At the forefront of our new mortgage market generation is the Automatic Rate Cut (ARC) loan offered by a national bank for most locations in the United States. What separates this mortgage from the norm is that at any time interest rates drop more than 1/4%, the loan is recast at the lower rate.
Has it been ten years since you purchased your home? How many times did you refinance to get a lower interest rate and how much did it cost in equity or out of pocket expense?
Many homeowners have been devastated by our most recent downturn in real estate values, and the lenders have been traumatized as well. Certainly, it is difficult for those who are currently “under water” on their mortgages to have sympathy for the lending hierarchy that created this dilemma for the housing public. Fortunately, signs of recovery are being seen in many locations. Some major cities and their suburbs actually declared an increase in residential sales volume and in sales prices during 2010. Low interest rates and reduced property values have fostered a fluid buyer’s market influenced by basic economic “supply vs. demand” principles.
There is additional exciting, good news. The lending hierarchy is beginning to make adjustments to its mortgage products that really make sense. At the forefront of our new mortgage market generation is the Automatic Rate Cut (ARC) loan offered by a national bank for most locations in the United States. ARC is offering cutting edge of the market interest rates on all of the standard FNMA/FHLMC 30 year and 15 year fixed rate loan programs including conventional, FHA, and VA mortgages. What separates this mortgage from the norm is that at any time interest rates drop more than 1/4%, the loan is recast at the lower rate. This mortgage product is promoted as “the only loan you will ever need”. Because it is not a refinance, there are no loan fees or closing costs. ARC simply recasts the interest rate. Refinancing creates a new loan and the payment schedule or amortization starts over at year one. The ARC loan does not. If the current mortgage is 5 years into a 30 year amortization, the new rate and subsequent lower payment does not change the term so the loan will be paid off in 25 years instead of 30 years as with the refinance. What a financial break that is for the mortgagee!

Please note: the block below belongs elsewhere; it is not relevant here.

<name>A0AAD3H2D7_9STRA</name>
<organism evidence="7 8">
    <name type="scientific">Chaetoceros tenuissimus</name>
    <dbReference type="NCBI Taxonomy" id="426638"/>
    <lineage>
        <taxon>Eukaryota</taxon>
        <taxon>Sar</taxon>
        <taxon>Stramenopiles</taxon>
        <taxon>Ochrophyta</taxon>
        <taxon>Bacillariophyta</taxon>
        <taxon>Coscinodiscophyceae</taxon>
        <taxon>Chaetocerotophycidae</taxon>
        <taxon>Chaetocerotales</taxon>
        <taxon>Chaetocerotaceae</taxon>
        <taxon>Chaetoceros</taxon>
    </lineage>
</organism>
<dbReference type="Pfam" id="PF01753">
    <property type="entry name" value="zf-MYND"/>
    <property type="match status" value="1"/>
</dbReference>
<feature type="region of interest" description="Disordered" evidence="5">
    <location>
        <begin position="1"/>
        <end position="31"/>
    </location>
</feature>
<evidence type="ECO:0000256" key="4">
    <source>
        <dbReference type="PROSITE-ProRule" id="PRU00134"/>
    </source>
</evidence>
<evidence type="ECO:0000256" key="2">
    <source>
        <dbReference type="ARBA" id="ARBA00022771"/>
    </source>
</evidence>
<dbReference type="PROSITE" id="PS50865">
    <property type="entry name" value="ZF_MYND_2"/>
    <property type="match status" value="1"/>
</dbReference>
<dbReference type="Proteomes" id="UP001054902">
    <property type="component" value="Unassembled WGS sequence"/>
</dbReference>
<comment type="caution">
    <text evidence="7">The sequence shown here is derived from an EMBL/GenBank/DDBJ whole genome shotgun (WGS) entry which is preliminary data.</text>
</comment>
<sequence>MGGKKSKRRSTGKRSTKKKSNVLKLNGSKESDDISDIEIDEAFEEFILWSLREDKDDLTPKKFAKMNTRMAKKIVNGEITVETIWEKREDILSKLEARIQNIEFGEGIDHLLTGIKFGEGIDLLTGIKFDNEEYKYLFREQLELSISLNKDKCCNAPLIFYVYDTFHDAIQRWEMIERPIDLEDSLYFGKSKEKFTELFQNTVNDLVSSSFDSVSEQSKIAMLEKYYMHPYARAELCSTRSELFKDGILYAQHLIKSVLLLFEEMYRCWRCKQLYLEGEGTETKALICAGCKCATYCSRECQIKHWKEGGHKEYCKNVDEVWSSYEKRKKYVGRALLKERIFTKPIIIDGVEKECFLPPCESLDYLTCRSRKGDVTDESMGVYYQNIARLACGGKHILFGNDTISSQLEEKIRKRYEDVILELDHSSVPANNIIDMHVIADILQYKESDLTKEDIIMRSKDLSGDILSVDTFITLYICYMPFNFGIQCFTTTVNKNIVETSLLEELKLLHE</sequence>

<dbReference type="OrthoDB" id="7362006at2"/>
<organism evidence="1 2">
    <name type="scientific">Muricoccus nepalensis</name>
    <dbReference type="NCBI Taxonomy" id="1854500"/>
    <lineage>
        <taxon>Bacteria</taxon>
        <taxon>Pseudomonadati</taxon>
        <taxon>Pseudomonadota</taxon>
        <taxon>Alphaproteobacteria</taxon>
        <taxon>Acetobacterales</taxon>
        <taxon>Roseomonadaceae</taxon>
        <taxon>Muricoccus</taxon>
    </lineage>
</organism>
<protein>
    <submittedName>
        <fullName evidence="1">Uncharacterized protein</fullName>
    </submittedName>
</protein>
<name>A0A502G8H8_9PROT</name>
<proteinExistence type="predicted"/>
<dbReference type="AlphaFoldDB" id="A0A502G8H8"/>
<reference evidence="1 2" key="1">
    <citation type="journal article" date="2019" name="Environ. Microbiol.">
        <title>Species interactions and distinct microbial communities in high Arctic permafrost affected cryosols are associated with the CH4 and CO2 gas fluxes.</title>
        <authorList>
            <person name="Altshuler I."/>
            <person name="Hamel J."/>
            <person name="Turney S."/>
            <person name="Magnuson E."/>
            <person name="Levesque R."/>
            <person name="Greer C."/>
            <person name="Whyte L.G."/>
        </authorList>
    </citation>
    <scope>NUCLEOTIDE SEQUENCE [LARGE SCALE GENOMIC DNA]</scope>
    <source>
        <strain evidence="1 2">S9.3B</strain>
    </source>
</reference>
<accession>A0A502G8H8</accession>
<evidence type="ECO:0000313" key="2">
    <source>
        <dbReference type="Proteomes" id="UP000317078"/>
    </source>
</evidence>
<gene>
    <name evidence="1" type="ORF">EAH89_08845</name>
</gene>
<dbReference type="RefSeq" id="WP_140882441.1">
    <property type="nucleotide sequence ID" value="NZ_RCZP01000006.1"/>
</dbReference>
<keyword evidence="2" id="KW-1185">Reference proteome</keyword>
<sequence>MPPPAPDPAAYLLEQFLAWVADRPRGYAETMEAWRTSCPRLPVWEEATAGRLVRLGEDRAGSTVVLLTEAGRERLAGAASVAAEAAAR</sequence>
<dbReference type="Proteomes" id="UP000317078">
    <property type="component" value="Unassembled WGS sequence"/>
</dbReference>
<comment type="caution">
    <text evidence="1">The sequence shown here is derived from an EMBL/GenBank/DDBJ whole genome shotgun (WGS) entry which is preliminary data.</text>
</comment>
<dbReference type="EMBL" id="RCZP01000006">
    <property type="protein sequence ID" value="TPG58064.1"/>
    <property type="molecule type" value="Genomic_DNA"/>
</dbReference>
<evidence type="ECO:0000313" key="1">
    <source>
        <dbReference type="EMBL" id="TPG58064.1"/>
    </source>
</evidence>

It is very simple. Why didn’t the financial wizards think of this earlier? As did just about everyone associated with mortgage banking, it is with certainty that they probably did think of this solution; however, there are reasons that many creative innovations are not introduced to the public. It has much to do with how the financial markets are structured. The overwhelming majority of standard mortgages are securitized by FNMA and other institutional investors; investments in these loan pools are sold to other investors through investment firms. What makes these investments attractive to end investors is a guaranteed rate of return from the institution creating the security. If the interest rate is on all of the loans in the pool is recast at one time, which could be the case with the ARC loan, the rate of return on investment is reduced and the entity creating the security cannot justify guaranteeing or warranting the return to the end investor. This is an oversimplification, but the bottom line is that certain creative loan products do not fit into the financial market’s structure.
The ARC loan structure can be applied to standard mortgage products including VA, FHA and conventional programs. It simply applies an interest rate adjustment when rates drop below the original interest rate. No matter how low the rate is adjusted, the rate never goes back up.
Even if interest rates are currently at their lowest level as some market follower’s project, the ARC mortgage is a great safety net. As long as the interest rates and loan fees compare favorably with other lenders who do not offer this innovation, it certainly should be a consideration when searching for a mortgage.